facebook Tim O'Brien Mark Zuckerberg twitter Bloomberg Lisa Abramowicz US Sweeney Paul Abramowicz Apple
"lisa abramowicz" Discussed on P&L With Pimm Fox and Lisa Abramowicz

P&L With Pimm Fox and Lisa Abramowicz

01:32 min | 1 year ago

"lisa abramowicz" Discussed on P&L With Pimm Fox and Lisa Abramowicz

"I? It's something that you hear. Constantly from people who study health policy and study epidemics. This is the most important thing. It's the swing point of this epidemic is avoiding overwhelming hospitals. When you have too many people for the number of beds and ventilators something that we're seeing in Italy you end up having to ration them to devoting those resources to the people that are most likely to survive. That's not a choice that we want to be making in America that we want to force America to admit force doctors to we want to have the capacity to give everybody the best possible treatment and the best possible chance of making it through the only way to do that is to slow the rate of infection so that we aren't getting so many cases that we will get that kind of overwhelming growth. That will be to see that. That's absolutely crucial issue. And the fundamental thing that all policy all policy is and should be addressed it conducting Max decent. Thank you so much for being with us. Some sure we'll be hearing more from you. Throughout the days and weeks ahead maxine Bloomberg opinion columnist covering all things healthcare. Thanks for listening to the Bloomberg. Pnl podcast you can subscribe and listen to interviews at apple podcasts. Or whatever podcast platform you prefer on Paul Sweeney. I'm on twitter at PT. Sweeney and Lisa Abramowicz. I'M ON TWITTER AT LISA. Abramowicz one before the podcast. You can always catch US worldwide on Bloomberg radio..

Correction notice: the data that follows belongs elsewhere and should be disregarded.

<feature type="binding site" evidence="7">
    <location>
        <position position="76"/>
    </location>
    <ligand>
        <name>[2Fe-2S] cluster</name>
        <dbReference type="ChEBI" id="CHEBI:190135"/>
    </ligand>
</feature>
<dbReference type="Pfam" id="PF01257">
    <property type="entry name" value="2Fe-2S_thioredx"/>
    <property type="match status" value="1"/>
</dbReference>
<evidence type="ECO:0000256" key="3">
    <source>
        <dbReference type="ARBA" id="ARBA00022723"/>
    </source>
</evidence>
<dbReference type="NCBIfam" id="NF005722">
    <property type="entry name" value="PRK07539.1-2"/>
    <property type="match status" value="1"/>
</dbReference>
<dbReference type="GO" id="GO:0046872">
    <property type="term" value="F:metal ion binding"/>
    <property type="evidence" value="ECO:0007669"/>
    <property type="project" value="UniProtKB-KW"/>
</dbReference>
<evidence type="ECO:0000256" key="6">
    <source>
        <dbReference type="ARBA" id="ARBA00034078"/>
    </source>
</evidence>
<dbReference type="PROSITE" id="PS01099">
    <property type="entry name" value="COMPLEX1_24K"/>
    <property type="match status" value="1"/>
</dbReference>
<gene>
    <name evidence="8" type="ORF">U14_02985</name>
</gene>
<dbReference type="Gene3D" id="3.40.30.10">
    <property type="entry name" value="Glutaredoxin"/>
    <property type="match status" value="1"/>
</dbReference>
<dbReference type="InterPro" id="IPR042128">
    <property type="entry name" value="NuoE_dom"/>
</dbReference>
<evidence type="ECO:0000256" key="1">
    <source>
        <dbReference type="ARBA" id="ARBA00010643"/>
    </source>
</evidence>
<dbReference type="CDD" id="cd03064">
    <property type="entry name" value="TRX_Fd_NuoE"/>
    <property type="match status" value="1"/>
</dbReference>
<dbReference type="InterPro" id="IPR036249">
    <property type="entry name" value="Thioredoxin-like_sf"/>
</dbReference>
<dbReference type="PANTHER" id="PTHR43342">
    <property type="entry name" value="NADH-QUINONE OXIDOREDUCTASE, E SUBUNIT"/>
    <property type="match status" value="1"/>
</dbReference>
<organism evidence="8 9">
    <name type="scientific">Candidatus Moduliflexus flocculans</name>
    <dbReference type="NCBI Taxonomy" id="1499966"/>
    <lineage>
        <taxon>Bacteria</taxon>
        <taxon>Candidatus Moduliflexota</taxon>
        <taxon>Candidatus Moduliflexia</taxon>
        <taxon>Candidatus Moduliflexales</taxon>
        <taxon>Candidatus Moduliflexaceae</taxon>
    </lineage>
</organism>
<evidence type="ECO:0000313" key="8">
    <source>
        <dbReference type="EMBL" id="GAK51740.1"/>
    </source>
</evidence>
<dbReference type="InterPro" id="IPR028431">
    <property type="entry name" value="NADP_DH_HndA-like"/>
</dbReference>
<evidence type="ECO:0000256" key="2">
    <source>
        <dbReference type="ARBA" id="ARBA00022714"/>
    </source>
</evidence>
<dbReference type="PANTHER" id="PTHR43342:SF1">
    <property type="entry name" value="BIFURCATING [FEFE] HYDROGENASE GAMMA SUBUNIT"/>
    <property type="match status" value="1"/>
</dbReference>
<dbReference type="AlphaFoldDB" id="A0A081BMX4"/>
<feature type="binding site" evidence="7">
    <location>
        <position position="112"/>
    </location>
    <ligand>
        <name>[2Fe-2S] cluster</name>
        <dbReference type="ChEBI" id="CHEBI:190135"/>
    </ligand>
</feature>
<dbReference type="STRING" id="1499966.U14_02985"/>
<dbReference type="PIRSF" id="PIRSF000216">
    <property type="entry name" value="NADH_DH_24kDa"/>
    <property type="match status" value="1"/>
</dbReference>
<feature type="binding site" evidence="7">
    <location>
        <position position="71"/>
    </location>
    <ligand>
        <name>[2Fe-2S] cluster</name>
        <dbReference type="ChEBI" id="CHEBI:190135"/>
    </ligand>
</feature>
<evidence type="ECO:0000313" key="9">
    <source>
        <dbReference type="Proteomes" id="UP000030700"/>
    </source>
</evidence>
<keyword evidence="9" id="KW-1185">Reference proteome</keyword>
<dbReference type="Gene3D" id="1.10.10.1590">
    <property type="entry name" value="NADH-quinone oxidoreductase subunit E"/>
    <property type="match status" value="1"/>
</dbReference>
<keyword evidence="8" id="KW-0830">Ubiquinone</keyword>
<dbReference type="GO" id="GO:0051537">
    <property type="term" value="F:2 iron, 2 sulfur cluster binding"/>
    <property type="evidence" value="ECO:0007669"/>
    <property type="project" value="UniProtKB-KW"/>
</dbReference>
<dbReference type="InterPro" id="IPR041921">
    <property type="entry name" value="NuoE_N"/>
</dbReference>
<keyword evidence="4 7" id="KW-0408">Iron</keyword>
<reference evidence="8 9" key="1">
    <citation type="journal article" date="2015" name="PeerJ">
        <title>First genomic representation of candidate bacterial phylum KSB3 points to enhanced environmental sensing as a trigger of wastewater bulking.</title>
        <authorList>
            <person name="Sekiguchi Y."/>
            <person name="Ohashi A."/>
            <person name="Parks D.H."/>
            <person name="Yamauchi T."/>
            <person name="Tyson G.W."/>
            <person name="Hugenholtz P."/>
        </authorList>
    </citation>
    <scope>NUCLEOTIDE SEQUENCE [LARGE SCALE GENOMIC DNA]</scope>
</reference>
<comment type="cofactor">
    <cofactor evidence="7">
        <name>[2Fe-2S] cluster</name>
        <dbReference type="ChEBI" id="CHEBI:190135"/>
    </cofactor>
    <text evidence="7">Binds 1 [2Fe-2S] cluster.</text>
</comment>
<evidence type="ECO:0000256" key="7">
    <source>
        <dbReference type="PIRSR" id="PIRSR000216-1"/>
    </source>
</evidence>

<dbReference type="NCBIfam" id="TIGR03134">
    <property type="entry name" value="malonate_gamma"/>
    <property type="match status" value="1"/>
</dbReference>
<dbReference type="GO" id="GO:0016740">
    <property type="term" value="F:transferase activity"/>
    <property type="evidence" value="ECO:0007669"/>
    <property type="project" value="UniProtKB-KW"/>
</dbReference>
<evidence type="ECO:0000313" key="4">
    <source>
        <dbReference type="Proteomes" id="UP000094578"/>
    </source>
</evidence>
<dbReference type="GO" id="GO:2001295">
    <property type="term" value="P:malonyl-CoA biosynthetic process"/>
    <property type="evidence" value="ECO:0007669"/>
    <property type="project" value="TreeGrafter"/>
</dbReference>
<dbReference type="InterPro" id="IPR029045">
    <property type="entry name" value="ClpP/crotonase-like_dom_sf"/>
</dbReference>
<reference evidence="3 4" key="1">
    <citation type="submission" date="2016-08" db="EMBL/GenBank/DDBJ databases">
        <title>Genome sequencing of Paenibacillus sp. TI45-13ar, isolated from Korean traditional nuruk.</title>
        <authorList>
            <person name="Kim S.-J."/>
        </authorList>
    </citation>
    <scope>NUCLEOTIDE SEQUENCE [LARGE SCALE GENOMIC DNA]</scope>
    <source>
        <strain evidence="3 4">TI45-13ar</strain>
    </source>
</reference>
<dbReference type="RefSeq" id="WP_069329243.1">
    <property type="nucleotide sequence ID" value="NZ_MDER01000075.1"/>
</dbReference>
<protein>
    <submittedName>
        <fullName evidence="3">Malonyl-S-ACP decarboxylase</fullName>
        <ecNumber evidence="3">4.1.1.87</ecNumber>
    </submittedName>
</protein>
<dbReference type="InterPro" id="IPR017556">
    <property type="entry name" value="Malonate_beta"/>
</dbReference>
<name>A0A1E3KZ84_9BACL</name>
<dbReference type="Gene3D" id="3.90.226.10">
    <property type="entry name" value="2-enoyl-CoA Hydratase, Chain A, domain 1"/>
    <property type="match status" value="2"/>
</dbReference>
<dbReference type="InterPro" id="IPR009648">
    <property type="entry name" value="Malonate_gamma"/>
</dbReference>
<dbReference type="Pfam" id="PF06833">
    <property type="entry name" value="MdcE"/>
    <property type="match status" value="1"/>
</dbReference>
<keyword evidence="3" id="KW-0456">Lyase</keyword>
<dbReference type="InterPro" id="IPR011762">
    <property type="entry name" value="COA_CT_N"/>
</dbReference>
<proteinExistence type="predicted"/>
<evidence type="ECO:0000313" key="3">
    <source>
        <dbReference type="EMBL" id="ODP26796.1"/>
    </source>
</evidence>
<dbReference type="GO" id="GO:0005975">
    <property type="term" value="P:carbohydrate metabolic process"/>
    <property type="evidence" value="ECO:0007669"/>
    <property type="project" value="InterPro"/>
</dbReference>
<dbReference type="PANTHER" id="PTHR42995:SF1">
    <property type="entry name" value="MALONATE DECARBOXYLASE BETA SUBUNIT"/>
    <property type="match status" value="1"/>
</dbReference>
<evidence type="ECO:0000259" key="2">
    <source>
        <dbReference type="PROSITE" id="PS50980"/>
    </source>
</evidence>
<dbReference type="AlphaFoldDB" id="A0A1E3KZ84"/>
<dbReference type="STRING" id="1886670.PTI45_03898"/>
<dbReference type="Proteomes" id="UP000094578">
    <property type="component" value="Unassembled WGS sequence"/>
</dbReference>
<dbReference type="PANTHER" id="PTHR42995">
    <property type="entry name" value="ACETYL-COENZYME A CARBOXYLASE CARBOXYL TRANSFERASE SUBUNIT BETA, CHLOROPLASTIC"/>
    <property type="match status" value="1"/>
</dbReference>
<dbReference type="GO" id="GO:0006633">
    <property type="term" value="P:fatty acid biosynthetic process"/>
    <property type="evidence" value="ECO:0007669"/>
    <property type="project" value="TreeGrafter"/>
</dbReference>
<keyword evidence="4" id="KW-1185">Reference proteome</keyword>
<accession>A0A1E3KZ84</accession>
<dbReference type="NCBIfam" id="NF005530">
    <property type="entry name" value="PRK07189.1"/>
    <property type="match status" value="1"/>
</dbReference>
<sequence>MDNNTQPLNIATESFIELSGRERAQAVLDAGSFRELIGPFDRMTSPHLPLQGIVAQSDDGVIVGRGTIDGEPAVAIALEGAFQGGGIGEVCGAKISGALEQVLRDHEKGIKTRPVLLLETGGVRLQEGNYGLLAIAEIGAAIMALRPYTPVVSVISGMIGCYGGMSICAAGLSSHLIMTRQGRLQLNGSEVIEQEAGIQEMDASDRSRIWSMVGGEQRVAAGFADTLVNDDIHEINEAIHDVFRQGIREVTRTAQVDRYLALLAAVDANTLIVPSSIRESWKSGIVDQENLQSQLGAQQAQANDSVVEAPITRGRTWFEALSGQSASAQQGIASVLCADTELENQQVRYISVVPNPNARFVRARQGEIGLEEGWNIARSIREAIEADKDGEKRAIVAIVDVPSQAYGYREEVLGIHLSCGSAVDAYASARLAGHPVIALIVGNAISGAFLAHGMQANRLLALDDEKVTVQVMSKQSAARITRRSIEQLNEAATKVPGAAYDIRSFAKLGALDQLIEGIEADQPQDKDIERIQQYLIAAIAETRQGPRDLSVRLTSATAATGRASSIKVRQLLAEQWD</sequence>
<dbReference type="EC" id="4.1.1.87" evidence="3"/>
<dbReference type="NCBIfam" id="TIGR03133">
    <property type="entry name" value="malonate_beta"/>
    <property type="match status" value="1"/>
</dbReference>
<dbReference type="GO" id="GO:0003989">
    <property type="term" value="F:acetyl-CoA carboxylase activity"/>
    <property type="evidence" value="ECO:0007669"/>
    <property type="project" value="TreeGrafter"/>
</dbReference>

Bloomberg maxine Bloomberg Paul Sweeney US America Lisa Abramowicz apple Italy
Troubled Water: What's Wrong with What We Drink

P&L With Pimm Fox and Lisa Abramowicz

07:54 min | 1 year ago

Troubled Water: What's Wrong with What We Drink